They reimagined the Mission and sought a fresh expression of church, free from the barnacles of religious indifference. They yearned to intensify and accelerate the spread of their Blood and Fire message. Could people return to early church principles, seen in the book of Acts, while radically adapting to the language and culture of people everywhere? They finally chose a military structure—an Army of Salvation—to carry the Blood and Fire to every corner of the world!

This radical reimagination of the church affected everything. Uniforms and flags with “Blood and Fire” were introduced in 1878. Young women were sent out as “Hallelujah Lasses” and led nightly meetings with thousands of people! “Salvationism” swept England like a storm. In 1880, Railton and seven Hallelujah Lasses came to America to join Eliza Shirley and her parents who pioneered the work of The Salvation Army in Philadelphia, Pennsylvania. Railton trained these lasses as cadets and wrote Orders and Regulationsfor Salvationists on the boat to America. He sent this text to London for the new training homes opening in London that year. Meanwhile, Railton spent much time in Pennsylvania, the “Quaker State.” He was fascinated with how Quakers had chosen to not practice the sacraments, but cared for the poor, empowered women, and believed in the blood of Christ and fire of the Holy Spirit. Railton returned to England in 1881 and published a book associating Salvationists with Quakers. A Quaker publication, however, rejected Railton’s association!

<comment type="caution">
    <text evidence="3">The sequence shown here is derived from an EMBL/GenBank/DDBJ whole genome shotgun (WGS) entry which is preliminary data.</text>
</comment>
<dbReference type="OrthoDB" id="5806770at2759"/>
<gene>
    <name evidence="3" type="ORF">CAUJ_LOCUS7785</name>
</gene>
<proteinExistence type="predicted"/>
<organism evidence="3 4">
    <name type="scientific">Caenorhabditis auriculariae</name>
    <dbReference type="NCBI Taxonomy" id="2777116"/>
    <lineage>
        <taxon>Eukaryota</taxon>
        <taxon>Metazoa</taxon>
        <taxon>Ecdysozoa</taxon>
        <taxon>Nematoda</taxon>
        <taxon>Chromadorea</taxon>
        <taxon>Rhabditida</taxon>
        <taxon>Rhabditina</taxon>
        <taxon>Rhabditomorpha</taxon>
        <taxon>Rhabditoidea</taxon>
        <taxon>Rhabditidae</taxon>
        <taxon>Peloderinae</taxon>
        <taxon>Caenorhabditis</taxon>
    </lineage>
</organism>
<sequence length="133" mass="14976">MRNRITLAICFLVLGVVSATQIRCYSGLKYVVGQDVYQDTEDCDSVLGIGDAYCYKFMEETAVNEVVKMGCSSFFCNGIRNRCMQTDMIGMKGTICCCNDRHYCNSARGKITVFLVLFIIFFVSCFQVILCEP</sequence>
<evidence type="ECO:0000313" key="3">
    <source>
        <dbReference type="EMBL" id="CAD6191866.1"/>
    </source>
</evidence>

Upon returning from America, Railton continued to develop the Army’s doctrines and disciplines, and Orders and Regulations. Fascinated by Quaker theology, Railton and the Booths wrestled with the sacraments. Was the form and ceremony more important, or the essence they represented? As the Jerusalem church welcomed Gentiles (Acts 15), The Salvation Army aimed to reach outsiders with the Gospel. Like the circumcision issue, they queried whether the physical expression was as crucial as the spiritual reality. They decided that Salvationist mission would embrace the less-ritualistic position of the Gentile church as they did in Acts 15. During this time, the Army was expanding into the British Empire, and quickly into lands with little to no Christian influence. The Salvation Army did not colonize people to a British church culture; they aimed to develop a localized experience and expression of Blood and Fire. Salvationists knew this was essential for the transformation of the world.


A loose association known as The Skeleton Army reacted to the Army’s success of shutting down pubs and disrupting criminal strongholds by harassing and attacking Salvationists. But, church-goers dealt the lowest blow. Some discovered what they thought was a “Secret Book” which Salvationists kept to themselves. What a scandal! In the London Times, a Mr. Charlesworth declared, “In that book you ignore the Holy Sacraments of the Christian Church!” Now, a religious “skeleton” army opposed Salvationists. The Countess de Gasparin warned that Jesus would “break your trumpets and crush your platforms, tear the epaulets from the shoulders of your officers, bid your women return to their hearths, follow their domestic duties, cultivate humble virtues, and fulfill their feminine mission.” Reverend Charles Bullock also published against the Army’s “Secret Book.” What was this book? They were only talking about The Handbook of Doctrine and Orders and Regulations for Officers of The Salvation Army, which were the training manuals for cadets. The Army shared this publicly, and Catherine lectured in response. These harsh critics were Christians who observed the sacraments but seemed to lack grace and holiness. Where was their heart for those the Army was reaching?